SPRING (Water)—(1) A concentrated discharge of ground water coming out at the surface as flowing water; a place where the water table crops out at the surface of the ground and where water flows out more or less continuously. (2) A place where ground water flows naturally from a rock or the soil into the land surface or into a body of surface water. Its occurrence depends on the nature and relationship of rocks, especially permeable and impermeable strata, on the position of the water table, and on the topography.
SPRING, COLD—A spring whose water has a temperature appreciably below the mean annual atmospheric temperature in the area.
SPRING, HOT—A thermal spring whose temperature is above that of the human body.
SPRING MELT/THAW—The process whereby warm temperatures melt winter snow and ice. Because various forms of acid deposition may have been stored in the frozen water, the melt can result in abnormally large amounts of acidity entering streams and rivers, sometimes causing fish kills.
SPRING OVERTURN—A physical phenomenon that may take place in a lake or similar body of water during the early spring, most frequently in lakes located in temperate zones where the winter temperatures are low enough to result in freezing of the lake surface. The sequence of events leading to spring overturn include: (1) the melting of ice cover; (2) the warming of surface waters; (3) density changes in surface waters producing convection currents from top to bottom; (4) circulation of the total water volume by wind action; and (5) vertical temperature equality. The overturn results in a uniformity of the physical and chemical properties of the entire water mass. Also see Fall Overturn. Also referred to as Spring Turnover.
SPRING RUNOFF—Snow melting in the spring causes water bodies to rise. This in streams and rivers is called "spring runoff".
SPRING TIDE—The highest high and the lowest low tides during the lunar month. The exceptionally high and low tides that occur at the time of the new moon or the full moon when the sun, moon, and earth are approximately aligned. Contrast with Neap Tide.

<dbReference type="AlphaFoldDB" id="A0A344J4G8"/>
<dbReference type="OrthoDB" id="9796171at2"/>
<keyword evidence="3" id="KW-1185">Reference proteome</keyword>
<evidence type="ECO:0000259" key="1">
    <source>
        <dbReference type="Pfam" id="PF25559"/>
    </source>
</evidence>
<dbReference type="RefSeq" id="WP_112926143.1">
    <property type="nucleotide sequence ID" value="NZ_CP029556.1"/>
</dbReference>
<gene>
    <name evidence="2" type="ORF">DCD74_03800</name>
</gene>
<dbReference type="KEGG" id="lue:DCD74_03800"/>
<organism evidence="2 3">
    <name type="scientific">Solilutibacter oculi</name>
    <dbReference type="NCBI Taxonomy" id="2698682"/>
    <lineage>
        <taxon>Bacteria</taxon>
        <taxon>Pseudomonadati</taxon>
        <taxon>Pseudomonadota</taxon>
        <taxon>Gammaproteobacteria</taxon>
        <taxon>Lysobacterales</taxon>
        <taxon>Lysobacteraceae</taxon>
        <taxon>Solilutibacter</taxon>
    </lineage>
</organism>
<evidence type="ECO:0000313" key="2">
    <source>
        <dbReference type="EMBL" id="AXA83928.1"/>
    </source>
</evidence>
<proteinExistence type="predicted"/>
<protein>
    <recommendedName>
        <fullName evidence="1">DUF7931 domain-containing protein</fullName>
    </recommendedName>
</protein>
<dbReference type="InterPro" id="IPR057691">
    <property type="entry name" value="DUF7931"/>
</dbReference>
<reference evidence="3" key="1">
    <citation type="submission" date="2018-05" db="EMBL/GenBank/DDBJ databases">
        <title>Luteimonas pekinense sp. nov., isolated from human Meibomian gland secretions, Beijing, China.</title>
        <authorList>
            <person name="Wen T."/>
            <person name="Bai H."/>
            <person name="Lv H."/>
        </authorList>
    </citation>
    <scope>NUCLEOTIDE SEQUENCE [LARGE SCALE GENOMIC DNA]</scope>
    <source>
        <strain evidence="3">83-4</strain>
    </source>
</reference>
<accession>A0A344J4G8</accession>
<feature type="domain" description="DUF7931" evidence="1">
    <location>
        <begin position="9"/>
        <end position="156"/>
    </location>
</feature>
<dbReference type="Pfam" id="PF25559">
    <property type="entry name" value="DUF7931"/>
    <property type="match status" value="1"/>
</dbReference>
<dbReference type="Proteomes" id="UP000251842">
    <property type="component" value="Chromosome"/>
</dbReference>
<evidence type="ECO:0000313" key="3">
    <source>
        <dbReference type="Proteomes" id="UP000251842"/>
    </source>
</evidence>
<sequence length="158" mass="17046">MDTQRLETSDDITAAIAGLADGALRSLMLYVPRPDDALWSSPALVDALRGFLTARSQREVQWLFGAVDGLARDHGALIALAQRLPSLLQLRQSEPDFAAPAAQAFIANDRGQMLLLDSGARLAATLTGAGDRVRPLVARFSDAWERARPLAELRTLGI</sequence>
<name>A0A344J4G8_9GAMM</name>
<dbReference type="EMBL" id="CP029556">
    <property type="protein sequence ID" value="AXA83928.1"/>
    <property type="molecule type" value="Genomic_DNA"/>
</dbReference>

SPRINKLE—A light rainfall.
SPRINKLER IRRIGATION—A pressurized irrigation system where water is distributed through pipes to the field and applied through a variety of sprinkler heads or nozzles. Pressure is used to spread water droplets above the crop canopy to simulate rainfall. These systems include portable and traveling guns, solid or permanent fixtures (overhead or pop ups), center pivots, and periodic moving systems. The efficiencies of these sprinkler systems range from 15 to 85 percent; however, the average of 70 percent is commonly used. Also referred to as Overhead Irrigation.
SPRITZ—To squirt or spray (something like water) quickly.
SPUME—(1) Foam or froth on a liquid, as on the sea. (2) To froth or foam.
SQUALL—A brief, sudden, violent windstorm, often accompanied by rain or snow.
SSA—See Sole Source Aquifer (SSA).
STABILITY—(Ecological) The tendency of systems, especially ecosystems, to persist, relatively unchanged, through time.
STABILITY HAZARD—A potential or rating for a slope assessing its susceptibility to slope failure.
STABILIZATION—(Environmental) A broad expression used to denote a process that is intended to lessen the damage that a pollutant or discharge causes in the environment; the process of changing an active substance into inert, harmless material, or physical activities at a site that act to limit the further spread of contamination without actual reduction of toxicity. For example, the stabilization of sewage involves allowing microorganisms to degrade those components that can be decomposed.
STABLE CANAL SYSTEM—A canal system in which flow disturbances are attenuated.
STAFF GAGE—A graduated scale used to indicate the height of the water surface in a stream channel, reservoir, lake, or other water body.
STAGE—The height of a water surface above some established reference point or Datum (not the bottom) at a given location. Also referred to as Gage Height.
STAGE-CAPACITY CURVE—A graph showing the relation of the surface elevation of the water in a reservoir, usually plotted as the ordinate, to the volume below that elevation, plotted as the abscissa.
STAGE-DISCHARGE CURVE (RATING CURVE)—A graph showing the relation between the gage height, usually plotted as the ordinate, and the amount of water flowing in a channel, expressed as volume per unit of time and plotted as the abscissa.
STAGE-DISCHARGE RELATIONSHIP—The relationship between the amount of water flowing in a river or stream and Stage at any particular point, usually represented by means of a Rating Curve or Rating Table.
STAGNATION—A lack of motion in a mass of water that tends to hold pollutants in place.
STAGNATION POINT—A place in a ground-water flow field at which the ground water is not moving. The magnitude of vectors of Hydraulic Head at the point are equal but opposite in direction.